PRIMARY KEY ( "Foxhound Server", "ID", "Alert #" ) );

Step 4: Gather Data In A FOR Loop

A stored procedure is used to gather the data; here's how it works:
  • The local permanent table defined on lines 1 and 2 is used to hold the Foxhound server names that drive the FOR statement on lines 11 through 16.

  • The DROP REMOTE CONNECTION statement on line 18 causes the local remote server to be disconnected from the previous Foxhound database.

  • The ALTER SERVER statement on lines 20 and 21 changes the remote server USING clause to point to the next Foxhound database. The special {@foxhound_server} syntax in the USING clause allows it to be dynamically modified at run time without having to code an EXECUTE IMMEDIATE statement.

  • The two INSERT SELECT statements on lines 23 through 31 copies the data from the two local views defined in Step 2 and appends it to the local permanent tables defined in Step 3.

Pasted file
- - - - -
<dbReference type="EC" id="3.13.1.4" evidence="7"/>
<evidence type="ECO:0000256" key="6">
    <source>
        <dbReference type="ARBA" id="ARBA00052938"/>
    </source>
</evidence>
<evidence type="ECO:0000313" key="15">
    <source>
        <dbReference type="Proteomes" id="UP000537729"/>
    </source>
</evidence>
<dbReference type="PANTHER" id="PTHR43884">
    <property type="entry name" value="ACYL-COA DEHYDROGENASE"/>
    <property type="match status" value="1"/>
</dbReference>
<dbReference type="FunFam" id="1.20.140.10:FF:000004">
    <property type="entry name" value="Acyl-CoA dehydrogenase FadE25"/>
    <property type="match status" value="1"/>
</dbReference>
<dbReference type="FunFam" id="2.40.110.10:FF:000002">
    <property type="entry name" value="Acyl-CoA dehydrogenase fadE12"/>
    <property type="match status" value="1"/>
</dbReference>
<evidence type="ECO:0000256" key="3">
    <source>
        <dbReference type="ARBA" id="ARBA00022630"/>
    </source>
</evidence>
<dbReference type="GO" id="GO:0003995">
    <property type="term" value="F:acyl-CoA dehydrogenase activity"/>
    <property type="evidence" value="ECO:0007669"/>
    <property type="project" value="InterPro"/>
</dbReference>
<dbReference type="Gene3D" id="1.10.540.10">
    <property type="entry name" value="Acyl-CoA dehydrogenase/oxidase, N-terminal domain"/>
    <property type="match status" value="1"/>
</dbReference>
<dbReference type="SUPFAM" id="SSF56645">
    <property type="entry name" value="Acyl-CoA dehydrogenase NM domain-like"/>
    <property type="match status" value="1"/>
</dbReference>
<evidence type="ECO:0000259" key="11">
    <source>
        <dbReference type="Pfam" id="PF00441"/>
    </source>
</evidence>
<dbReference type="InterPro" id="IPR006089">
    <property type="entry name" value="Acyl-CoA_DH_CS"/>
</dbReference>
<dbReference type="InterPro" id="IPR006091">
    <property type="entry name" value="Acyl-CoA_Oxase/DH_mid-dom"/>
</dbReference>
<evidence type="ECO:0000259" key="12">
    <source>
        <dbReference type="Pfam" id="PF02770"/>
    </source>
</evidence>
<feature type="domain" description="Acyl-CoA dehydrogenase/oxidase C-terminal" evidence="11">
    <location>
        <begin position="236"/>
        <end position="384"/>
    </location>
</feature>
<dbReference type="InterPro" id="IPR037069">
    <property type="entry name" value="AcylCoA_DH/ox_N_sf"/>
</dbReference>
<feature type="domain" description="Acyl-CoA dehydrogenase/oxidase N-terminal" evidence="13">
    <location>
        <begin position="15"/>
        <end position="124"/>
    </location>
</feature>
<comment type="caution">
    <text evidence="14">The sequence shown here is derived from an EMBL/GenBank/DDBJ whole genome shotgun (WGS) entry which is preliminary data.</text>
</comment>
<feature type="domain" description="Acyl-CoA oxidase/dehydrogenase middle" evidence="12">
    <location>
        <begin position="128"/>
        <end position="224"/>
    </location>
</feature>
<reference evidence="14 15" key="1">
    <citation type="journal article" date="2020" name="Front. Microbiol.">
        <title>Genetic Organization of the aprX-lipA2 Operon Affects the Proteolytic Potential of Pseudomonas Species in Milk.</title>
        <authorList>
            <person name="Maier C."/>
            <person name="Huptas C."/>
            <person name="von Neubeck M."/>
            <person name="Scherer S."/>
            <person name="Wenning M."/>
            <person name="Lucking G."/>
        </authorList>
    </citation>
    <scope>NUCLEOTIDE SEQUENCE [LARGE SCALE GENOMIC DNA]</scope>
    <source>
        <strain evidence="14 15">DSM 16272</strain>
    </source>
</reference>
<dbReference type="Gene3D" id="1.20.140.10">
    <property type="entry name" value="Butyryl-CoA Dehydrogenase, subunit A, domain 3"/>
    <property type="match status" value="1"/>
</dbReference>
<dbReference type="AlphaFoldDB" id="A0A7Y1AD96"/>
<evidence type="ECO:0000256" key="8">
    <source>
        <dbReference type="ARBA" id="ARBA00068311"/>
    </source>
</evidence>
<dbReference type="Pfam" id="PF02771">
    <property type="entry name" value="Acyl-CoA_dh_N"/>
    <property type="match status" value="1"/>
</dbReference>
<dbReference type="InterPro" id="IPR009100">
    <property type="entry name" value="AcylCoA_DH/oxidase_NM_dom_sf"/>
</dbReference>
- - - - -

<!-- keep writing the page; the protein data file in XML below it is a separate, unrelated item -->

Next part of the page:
• Tip: Remote server connections are not opened by the CREATE SERVER and ALTER SERVER statements, but by the first statement that actually needs data from the remote server; e.g., the CREATE EXISTING TABLE and SELECT statements. This is a subtle point, but it does explain why connection errors aren't detected as soon as a remote server is created.
CREATE TABLE foxhound_server_list (
   foxhound_server  VARCHAR ( 128 )   NOT NULL PRIMARY KEY );

CREATE PROCEDURE refresh_dashboard_data()
BEGIN

TRUNCATE TABLE "Summary List Of Target Databases";

TRUNCATE TABLE "Active Alerts For Each Target Database";

FOR f_server AS c_server INSENSITIVE CURSOR FOR
SELECT foxhound_server AS @foxhound_server
  FROM foxhound_server_list
 ORDER BY foxhound_server
FOR READ ONLY
DO